So Dan went too, to be primary carer to their one-year-old son Joshua.
"My mates were astonished," he says. They asked him how he could spend 10-12 years building up a business and just walk away from it.
His wife was also surprised, as well as a little nervous, he admits, in case everything went wrong.
"I was feeling that it would be another adventure," says Dan. "I was excited. The reality was completely different."
After 18 months in Cambridge, Massachusetts, Fiona's work led her to Washington to help to build leaders at the top level of the US Government, working with President Obama.
It was a sharp contrast to Dan's world as a house husband.
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It got harder when their second child - Teddy - was born prematurely and Fiona had to quickly return to work. "He had an illness which was really difficult," says Dan.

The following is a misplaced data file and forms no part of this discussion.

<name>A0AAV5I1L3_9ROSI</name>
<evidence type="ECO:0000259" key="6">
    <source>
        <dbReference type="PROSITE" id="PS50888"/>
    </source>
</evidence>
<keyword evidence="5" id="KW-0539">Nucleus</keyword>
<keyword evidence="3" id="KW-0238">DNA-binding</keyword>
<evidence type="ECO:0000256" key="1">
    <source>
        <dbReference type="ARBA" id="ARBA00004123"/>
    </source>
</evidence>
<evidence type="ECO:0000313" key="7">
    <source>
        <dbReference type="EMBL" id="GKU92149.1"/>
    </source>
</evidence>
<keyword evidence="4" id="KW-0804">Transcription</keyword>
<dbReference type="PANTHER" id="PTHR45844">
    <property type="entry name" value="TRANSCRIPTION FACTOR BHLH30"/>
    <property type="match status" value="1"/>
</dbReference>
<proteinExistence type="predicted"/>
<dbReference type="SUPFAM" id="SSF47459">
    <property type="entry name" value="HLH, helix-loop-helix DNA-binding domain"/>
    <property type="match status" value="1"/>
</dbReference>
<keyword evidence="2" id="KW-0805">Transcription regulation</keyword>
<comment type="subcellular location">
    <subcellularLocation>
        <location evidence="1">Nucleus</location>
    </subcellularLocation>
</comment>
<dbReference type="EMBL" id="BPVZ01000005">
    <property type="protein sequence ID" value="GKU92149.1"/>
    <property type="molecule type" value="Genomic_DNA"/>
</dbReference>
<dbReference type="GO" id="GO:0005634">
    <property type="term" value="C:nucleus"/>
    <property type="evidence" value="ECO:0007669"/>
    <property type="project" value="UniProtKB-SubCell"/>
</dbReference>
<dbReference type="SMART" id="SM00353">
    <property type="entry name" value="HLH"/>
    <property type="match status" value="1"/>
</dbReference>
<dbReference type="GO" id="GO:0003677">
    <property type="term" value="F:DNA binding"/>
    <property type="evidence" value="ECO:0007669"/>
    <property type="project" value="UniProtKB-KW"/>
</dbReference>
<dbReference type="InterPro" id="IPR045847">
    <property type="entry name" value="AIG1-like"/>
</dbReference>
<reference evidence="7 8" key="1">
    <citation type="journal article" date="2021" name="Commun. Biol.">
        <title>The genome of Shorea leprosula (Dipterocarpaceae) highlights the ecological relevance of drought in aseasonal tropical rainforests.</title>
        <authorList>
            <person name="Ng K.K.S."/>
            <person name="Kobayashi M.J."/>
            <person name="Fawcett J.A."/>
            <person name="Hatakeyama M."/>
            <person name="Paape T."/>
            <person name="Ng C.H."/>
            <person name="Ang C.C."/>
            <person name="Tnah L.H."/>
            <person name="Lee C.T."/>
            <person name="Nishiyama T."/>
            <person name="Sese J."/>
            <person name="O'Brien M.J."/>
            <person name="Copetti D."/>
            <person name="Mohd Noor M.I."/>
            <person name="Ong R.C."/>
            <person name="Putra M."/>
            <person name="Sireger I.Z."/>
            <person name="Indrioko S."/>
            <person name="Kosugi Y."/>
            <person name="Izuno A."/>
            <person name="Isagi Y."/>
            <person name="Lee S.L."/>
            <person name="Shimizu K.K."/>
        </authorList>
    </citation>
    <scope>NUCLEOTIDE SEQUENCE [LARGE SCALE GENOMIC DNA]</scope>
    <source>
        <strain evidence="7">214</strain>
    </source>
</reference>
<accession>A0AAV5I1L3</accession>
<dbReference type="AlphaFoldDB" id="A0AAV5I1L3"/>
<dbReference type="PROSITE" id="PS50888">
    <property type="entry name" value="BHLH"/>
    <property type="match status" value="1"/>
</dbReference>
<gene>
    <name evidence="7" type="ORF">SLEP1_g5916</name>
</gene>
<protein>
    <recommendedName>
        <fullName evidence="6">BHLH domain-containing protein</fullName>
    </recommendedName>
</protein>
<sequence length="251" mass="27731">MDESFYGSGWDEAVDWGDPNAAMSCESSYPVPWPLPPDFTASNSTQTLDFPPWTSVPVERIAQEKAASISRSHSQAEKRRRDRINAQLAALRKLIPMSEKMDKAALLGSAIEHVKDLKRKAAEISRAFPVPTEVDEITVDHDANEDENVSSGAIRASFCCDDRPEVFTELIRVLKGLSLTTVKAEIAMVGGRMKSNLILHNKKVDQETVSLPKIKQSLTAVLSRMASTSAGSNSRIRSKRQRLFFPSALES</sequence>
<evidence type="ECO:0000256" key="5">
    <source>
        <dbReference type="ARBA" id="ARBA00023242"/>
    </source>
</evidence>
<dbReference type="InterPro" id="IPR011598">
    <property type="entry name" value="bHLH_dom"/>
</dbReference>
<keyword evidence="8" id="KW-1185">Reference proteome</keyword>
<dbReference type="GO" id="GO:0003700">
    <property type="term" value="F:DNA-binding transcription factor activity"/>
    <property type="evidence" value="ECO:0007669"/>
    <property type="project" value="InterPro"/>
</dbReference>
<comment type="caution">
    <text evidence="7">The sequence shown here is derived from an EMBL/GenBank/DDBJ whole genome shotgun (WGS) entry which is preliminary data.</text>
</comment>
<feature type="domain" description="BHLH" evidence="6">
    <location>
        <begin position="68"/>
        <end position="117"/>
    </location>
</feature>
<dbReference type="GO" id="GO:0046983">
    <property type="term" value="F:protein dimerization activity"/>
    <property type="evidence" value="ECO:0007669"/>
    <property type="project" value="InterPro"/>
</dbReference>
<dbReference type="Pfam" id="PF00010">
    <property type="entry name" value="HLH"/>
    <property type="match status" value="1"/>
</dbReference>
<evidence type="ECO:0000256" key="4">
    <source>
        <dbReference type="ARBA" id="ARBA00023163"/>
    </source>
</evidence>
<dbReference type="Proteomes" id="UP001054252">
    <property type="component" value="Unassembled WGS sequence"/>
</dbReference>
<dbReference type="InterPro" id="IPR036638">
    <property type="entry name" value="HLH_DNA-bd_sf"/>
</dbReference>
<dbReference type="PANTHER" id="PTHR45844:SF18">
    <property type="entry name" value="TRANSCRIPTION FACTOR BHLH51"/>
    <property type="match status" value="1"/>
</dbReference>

Loneliness was also a problem. "There weren't many men doing what I was doing," he says.
"But it's what a lot of people have to do. What I kept on trying to tell myself is that actually it didn't matter whether I was male or female. How lucky are we that we are in a position able to do this?
"I didn't focus on what I'd given up."
They returned to the UK in 2013 - and Dan, 47, now juggles his publishing business, Eye Books, with childcare.
He says he loved the experience, but admits questions remain.
"Here I am, closer to 50 than 40," he says. "Perhaps you could argue - and certainly some friends of mine do - that I wasted the best career years of my life by following my wife to achieve her dream."